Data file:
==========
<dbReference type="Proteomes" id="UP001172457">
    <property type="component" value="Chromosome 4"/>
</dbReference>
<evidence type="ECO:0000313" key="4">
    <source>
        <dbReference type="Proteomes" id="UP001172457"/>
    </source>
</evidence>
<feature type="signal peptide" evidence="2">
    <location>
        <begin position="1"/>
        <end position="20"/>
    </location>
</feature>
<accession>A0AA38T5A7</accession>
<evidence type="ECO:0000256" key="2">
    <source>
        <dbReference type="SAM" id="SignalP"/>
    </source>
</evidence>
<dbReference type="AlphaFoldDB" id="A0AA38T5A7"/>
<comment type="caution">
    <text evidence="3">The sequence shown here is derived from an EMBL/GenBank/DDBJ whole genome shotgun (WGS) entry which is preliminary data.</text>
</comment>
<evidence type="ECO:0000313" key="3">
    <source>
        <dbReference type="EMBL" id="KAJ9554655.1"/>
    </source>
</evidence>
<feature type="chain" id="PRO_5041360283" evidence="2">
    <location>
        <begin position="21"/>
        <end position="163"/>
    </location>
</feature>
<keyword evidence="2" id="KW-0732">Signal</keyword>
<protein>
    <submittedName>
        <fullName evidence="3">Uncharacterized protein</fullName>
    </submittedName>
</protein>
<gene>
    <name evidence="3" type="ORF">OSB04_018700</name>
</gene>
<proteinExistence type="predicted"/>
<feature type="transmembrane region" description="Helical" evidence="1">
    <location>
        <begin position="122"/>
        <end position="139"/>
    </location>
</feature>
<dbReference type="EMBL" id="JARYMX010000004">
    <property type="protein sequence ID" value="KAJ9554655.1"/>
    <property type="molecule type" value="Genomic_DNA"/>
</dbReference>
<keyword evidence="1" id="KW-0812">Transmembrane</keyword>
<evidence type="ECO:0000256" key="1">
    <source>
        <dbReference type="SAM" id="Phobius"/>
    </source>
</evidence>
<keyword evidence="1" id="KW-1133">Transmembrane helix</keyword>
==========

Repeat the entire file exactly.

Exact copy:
<dbReference type="Proteomes" id="UP001172457">
    <property type="component" value="Chromosome 4"/>
</dbReference>
<evidence type="ECO:0000313" key="4">
    <source>
        <dbReference type="Proteomes" id="UP001172457"/>
    </source>
</evidence>
<feature type="signal peptide" evidence="2">
    <location>
        <begin position="1"/>
        <end position="20"/>
    </location>
</feature>
<accession>A0AA38T5A7</accession>
<evidence type="ECO:0000256" key="2">
    <source>
        <dbReference type="SAM" id="SignalP"/>
    </source>
</evidence>
<dbReference type="AlphaFoldDB" id="A0AA38T5A7"/>
<comment type="caution">
    <text evidence="3">The sequence shown here is derived from an EMBL/GenBank/DDBJ whole genome shotgun (WGS) entry which is preliminary data.</text>
</comment>
<evidence type="ECO:0000313" key="3">
    <source>
        <dbReference type="EMBL" id="KAJ9554655.1"/>
    </source>
</evidence>
<feature type="chain" id="PRO_5041360283" evidence="2">
    <location>
        <begin position="21"/>
        <end position="163"/>
    </location>
</feature>
<keyword evidence="2" id="KW-0732">Signal</keyword>
<protein>
    <submittedName>
        <fullName evidence="3">Uncharacterized protein</fullName>
    </submittedName>
</protein>
<gene>
    <name evidence="3" type="ORF">OSB04_018700</name>
</gene>
<proteinExistence type="predicted"/>
<feature type="transmembrane region" description="Helical" evidence="1">
    <location>
        <begin position="122"/>
        <end position="139"/>
    </location>
</feature>
<dbReference type="EMBL" id="JARYMX010000004">
    <property type="protein sequence ID" value="KAJ9554655.1"/>
    <property type="molecule type" value="Genomic_DNA"/>
</dbReference>
<keyword evidence="1" id="KW-0812">Transmembrane</keyword>
<evidence type="ECO:0000256" key="1">
    <source>
        <dbReference type="SAM" id="Phobius"/>
    </source>
</evidence>
<keyword evidence="1" id="KW-1133">Transmembrane helix</keyword>